Shapiro asked:

“Let me ask you a question then.  To a family then that picks a game.  They might only go to one or two games a year.  They pick the game on their schedule which is the Milwaukee Bucs versus the LA Clippers in LA.  It is arguably the best team in the east I would say and that’s the game that everybody marks down on their calendar.  Giannis versus Kawhi. Arguably two of the best players in the league. A family decides to spend 600 to 800 dollars of an income of maybe $40,000-50,000 a year.  They show up to the game to find out that Kawhi Leonard is not playing not because he’s hurt but because he wants rest.”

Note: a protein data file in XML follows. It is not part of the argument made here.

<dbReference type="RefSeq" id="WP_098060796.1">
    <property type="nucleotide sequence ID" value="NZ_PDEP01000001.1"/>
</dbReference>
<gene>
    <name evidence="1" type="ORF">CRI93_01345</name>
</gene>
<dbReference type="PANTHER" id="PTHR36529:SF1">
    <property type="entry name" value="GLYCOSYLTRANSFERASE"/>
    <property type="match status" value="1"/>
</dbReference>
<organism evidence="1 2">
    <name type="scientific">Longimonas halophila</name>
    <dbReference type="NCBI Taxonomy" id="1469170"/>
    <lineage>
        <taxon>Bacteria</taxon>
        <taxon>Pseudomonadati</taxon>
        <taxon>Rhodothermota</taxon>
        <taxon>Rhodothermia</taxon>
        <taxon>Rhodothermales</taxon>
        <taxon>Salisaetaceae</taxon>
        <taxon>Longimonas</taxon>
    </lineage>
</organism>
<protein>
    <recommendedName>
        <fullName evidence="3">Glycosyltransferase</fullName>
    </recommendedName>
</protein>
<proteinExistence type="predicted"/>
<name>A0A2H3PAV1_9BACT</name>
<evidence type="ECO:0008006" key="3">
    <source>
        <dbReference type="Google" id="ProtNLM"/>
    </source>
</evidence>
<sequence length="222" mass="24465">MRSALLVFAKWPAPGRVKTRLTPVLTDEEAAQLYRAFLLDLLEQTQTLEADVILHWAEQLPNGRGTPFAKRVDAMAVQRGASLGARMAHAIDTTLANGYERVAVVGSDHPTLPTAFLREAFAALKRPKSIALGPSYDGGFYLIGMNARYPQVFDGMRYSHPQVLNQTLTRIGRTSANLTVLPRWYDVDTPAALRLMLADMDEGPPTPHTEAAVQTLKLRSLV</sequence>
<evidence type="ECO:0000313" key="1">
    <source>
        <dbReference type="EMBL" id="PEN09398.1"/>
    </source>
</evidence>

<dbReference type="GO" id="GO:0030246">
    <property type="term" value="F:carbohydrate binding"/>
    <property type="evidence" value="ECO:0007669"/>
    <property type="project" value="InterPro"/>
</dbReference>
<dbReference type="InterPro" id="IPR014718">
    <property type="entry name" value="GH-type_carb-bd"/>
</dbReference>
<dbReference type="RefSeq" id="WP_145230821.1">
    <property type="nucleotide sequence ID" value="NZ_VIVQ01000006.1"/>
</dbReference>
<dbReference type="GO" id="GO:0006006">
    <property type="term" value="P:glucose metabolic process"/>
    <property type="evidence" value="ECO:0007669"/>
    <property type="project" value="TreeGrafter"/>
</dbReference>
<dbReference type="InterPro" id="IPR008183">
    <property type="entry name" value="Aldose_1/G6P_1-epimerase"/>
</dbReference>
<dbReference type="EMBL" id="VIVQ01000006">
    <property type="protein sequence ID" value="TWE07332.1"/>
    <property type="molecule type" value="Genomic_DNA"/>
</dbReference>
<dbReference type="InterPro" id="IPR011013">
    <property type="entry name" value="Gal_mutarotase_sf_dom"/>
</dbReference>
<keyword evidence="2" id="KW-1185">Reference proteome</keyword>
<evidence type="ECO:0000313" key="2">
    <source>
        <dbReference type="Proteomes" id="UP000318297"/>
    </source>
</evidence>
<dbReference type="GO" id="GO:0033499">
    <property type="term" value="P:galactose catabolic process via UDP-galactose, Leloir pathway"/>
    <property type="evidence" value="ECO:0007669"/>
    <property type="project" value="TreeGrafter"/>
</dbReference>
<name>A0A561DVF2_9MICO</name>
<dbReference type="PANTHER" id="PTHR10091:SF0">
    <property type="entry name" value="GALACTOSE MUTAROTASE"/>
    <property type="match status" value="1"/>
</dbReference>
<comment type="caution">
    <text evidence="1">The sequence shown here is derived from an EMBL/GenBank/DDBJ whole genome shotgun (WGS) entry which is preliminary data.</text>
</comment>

A better question is how foolish would the Clippers would look if they forced Kawhi Leonard to play in an important regular season game when he should have been rested and he wound up injured?  How fun would the Clippers be without Leonard for a large portion of the season? How about if he missed the playoffs? I believe that would be a catastrophe. The internet is a bottomless pit of information and it is usually very easy to see if a star player is going to be rested.  I don’t want to ruin any family’s day but the NBA is much bigger than a single game during the season. I want to maximize the career of the league’s best players and make sure they are healthy enough to play their best in the playoffs. Think about how the history of the league could have changed if the Clippers cared more about load management for Chris Paul and Blake Griffin.  Load management is a necessary evil in today’s game.